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After five years of the six-year Spanish study into diets, 288 study participants among the 7,500 older "at-risk" adults suffered a heart attack or stroke or died of a type of cardiovascular disease.
Those on both Mediterranean diets were 28 to 30 per cent less likely to develop such health problems those on the general low-fat diet, researchers from the Universidad de Navarra in Pamplona found.
Of those suffering health problems:
- 96 were in the olive oil-heavy Mediterranean dietary group (3.4% of participants)
- 83 were in the nut-heavy Mediterranean dietary group (3.4% of participants)
- 109 were in the low-fat dietary group (4.4% of participants)
Adopting a Mediterranean diet can stave off the threat of heart disease and strokes among "at-risk" groups by up to 30% compared to low-fat diets, researchers have said.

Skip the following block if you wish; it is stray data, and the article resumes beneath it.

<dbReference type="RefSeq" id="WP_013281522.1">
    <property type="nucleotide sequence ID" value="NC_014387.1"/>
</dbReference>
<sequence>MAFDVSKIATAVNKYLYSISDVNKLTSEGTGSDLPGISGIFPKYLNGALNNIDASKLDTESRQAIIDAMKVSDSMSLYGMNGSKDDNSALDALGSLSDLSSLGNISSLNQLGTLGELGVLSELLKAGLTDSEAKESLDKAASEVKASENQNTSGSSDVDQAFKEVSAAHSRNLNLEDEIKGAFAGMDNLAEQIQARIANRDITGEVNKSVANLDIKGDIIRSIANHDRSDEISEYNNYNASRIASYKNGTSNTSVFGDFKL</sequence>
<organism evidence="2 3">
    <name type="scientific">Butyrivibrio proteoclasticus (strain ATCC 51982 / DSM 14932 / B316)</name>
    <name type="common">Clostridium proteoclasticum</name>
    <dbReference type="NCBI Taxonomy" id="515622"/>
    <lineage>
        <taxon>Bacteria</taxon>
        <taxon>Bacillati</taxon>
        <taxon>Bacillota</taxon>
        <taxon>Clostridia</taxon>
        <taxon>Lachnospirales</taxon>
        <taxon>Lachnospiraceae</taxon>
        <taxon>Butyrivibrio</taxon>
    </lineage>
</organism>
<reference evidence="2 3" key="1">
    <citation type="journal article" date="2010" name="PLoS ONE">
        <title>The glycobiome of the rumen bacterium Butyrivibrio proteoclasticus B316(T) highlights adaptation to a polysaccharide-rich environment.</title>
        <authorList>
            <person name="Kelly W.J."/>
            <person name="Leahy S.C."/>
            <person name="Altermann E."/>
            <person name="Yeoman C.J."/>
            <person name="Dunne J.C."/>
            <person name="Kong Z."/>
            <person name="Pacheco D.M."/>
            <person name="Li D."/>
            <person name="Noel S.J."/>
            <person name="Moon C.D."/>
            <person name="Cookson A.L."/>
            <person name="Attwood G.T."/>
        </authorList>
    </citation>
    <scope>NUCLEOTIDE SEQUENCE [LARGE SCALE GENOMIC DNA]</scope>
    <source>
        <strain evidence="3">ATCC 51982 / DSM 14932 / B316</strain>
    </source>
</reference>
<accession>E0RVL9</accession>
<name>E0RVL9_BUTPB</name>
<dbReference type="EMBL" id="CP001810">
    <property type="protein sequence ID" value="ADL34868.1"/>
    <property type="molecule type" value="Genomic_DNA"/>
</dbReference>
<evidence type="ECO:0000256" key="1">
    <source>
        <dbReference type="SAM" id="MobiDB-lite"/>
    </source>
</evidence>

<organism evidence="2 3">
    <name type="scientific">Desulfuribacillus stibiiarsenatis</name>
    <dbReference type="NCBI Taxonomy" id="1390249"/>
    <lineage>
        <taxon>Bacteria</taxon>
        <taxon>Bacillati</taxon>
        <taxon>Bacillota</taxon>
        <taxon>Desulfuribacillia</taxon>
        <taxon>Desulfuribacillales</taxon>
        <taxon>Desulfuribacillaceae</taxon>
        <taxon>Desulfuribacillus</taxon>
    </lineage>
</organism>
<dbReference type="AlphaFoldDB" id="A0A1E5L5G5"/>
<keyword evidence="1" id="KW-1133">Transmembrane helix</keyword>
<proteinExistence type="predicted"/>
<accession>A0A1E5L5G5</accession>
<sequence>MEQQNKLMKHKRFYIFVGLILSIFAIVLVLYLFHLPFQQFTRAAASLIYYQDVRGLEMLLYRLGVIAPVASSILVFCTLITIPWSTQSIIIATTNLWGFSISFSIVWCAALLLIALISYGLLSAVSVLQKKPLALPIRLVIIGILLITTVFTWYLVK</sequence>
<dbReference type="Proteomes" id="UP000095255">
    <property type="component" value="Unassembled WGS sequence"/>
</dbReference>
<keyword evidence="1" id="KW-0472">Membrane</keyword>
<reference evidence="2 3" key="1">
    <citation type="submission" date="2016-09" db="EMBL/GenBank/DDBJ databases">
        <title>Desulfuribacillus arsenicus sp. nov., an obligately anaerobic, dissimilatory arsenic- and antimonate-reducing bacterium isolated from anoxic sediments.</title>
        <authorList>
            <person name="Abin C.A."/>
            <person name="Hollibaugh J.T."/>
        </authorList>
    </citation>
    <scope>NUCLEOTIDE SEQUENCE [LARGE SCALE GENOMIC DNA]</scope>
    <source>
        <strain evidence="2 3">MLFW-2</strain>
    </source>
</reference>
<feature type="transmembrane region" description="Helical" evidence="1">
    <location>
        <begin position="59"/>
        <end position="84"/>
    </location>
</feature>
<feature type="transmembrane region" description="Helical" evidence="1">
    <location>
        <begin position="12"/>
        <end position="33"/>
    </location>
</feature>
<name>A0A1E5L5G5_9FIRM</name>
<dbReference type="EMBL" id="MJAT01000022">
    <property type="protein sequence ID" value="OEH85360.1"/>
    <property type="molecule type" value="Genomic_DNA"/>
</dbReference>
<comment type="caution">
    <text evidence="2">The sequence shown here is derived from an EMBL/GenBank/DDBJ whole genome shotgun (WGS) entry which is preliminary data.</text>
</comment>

Their findings, published online by the New England Journal of Medicine, suggest those with diabetes or other heart risks can benefit most from a varied mix of olive oil, nuts, fish and fresh fruit and vegetables.
Spanish researchers tested the continental-style diet against a "control" diet dominated by low-fat dairy products, grains and fruit and vegetables in a five-year study of 7,500 at-risk volunteers.